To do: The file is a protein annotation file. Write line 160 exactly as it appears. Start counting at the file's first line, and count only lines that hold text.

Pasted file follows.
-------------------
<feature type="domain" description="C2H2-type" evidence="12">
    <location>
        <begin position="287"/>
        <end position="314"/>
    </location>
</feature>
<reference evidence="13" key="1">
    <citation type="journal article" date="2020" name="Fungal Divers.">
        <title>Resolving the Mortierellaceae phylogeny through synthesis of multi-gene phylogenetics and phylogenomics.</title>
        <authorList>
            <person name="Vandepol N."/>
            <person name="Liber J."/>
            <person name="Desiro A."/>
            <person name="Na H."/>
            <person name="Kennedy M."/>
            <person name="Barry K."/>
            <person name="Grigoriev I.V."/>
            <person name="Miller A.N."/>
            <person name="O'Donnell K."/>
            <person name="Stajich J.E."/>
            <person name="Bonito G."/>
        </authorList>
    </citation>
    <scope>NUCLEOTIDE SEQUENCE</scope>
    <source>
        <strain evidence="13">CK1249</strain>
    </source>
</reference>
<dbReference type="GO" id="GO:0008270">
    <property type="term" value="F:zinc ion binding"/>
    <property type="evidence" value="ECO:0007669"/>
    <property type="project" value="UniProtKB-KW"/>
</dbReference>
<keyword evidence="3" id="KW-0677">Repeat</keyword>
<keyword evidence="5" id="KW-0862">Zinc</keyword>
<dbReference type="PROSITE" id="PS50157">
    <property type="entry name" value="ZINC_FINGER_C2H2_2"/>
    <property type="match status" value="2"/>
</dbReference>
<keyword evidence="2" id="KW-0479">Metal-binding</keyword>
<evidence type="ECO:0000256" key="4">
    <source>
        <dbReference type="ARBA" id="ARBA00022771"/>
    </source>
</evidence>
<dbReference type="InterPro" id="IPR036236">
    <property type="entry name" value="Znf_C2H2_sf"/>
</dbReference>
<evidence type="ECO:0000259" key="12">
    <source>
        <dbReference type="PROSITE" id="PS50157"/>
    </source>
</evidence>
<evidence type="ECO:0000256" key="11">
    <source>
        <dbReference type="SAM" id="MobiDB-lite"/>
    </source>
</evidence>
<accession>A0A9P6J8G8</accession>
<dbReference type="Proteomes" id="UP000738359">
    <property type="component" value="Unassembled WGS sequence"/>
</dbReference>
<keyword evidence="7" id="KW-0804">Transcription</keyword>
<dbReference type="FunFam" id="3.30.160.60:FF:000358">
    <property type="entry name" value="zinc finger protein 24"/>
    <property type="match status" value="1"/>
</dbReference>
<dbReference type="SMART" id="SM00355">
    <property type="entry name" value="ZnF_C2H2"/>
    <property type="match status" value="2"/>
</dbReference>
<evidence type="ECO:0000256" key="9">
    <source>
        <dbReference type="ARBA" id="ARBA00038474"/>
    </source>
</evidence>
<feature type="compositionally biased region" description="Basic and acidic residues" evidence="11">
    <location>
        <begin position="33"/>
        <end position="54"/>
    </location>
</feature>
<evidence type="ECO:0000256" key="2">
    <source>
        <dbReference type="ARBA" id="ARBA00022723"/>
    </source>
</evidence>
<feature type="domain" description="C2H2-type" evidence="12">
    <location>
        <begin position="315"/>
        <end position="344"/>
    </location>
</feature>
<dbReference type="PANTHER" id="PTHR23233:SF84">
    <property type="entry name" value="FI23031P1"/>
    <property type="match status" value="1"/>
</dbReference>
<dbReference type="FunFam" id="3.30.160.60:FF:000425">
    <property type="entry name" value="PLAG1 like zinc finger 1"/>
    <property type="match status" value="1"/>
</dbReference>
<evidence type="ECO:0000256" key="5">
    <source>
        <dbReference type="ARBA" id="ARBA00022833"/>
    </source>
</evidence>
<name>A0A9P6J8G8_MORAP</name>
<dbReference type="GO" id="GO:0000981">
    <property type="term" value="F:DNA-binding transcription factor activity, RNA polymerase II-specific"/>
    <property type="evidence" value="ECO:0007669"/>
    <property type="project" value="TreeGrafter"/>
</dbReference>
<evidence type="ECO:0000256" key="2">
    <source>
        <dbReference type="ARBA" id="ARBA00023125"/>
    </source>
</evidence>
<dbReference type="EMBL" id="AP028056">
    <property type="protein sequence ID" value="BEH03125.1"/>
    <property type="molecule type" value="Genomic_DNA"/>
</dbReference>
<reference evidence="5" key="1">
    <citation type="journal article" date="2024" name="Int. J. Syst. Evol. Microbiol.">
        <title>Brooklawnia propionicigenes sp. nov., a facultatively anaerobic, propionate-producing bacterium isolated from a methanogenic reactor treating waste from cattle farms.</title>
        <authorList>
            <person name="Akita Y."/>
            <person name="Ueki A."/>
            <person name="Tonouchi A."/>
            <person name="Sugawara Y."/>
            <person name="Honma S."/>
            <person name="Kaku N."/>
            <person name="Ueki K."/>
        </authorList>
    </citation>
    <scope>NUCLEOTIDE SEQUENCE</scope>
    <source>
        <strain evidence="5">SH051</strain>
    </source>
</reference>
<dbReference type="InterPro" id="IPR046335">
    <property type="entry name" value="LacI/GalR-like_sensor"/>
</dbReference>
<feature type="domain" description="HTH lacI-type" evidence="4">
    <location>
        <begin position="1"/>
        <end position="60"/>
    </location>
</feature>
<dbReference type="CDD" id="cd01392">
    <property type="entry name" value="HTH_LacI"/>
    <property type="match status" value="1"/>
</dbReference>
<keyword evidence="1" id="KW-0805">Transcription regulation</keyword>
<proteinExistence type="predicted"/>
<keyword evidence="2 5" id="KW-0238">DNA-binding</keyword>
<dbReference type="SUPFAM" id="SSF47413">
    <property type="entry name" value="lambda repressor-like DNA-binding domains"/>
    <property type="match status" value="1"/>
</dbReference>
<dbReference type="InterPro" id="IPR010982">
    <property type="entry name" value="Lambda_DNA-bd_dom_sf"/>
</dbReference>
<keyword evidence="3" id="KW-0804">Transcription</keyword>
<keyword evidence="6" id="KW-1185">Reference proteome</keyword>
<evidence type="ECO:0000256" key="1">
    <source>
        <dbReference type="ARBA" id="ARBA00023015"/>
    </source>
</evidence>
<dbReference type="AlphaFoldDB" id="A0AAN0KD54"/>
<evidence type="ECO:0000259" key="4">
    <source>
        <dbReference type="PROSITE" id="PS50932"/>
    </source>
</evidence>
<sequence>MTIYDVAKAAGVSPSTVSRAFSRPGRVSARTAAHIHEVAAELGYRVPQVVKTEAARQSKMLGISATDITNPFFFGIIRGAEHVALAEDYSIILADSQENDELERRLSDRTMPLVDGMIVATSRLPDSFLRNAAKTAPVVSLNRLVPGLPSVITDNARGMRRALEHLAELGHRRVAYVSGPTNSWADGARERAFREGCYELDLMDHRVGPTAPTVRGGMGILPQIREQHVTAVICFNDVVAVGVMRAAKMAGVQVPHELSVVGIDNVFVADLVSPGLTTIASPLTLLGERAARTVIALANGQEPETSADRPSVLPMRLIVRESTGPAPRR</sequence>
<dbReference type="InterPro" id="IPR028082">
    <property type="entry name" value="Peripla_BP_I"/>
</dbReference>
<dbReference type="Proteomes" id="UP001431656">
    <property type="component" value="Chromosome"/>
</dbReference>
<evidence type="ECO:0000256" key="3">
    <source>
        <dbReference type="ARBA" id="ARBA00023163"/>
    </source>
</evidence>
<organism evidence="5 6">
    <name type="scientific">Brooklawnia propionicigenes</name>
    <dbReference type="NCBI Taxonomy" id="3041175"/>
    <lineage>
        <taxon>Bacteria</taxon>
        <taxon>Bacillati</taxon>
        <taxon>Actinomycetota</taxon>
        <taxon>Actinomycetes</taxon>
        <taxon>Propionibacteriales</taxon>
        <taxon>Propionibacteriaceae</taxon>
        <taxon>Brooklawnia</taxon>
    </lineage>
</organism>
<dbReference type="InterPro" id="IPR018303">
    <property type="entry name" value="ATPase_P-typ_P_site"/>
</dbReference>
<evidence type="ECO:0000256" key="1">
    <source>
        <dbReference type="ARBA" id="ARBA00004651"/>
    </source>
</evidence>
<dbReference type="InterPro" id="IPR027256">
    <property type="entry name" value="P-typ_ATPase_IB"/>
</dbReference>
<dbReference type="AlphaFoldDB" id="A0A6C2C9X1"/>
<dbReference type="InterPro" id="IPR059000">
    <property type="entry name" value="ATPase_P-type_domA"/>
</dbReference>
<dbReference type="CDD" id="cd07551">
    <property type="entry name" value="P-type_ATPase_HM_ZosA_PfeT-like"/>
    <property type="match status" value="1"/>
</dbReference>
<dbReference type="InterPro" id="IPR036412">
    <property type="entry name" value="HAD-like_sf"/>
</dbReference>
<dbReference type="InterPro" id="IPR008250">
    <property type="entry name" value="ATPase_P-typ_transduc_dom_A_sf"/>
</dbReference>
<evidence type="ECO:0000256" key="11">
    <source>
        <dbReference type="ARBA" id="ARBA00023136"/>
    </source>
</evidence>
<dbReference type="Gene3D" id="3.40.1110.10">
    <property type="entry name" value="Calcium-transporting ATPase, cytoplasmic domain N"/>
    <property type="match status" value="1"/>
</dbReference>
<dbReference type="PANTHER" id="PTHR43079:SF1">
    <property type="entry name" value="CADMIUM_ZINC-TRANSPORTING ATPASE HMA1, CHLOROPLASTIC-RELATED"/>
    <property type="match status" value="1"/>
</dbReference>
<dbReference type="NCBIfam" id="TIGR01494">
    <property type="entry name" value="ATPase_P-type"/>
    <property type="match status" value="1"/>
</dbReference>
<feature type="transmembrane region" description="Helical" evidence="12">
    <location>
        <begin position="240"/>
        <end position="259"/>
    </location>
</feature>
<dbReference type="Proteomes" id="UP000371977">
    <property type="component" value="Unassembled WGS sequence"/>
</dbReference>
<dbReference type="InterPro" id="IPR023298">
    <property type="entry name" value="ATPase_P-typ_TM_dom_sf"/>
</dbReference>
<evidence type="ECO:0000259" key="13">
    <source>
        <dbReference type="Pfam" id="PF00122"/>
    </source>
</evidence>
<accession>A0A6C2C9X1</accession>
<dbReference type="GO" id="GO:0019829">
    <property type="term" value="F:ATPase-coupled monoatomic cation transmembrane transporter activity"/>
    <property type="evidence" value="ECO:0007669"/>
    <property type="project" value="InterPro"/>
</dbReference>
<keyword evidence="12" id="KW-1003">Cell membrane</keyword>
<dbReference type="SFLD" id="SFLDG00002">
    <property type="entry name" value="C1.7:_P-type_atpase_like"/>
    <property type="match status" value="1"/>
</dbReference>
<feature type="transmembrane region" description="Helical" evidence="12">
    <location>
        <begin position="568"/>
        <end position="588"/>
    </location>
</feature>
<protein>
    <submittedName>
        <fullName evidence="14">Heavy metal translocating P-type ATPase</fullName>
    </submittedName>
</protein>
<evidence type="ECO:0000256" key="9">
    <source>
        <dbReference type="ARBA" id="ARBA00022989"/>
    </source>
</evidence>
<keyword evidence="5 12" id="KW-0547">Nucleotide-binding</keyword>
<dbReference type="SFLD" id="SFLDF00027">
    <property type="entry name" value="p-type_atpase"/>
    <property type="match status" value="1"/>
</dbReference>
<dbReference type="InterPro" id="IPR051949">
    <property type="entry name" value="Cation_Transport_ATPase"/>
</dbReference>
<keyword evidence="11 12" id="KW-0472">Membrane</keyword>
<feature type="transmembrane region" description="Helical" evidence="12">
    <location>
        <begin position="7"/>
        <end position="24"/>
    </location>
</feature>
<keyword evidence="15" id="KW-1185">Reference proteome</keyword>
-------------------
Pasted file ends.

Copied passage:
<dbReference type="InterPro" id="IPR010982">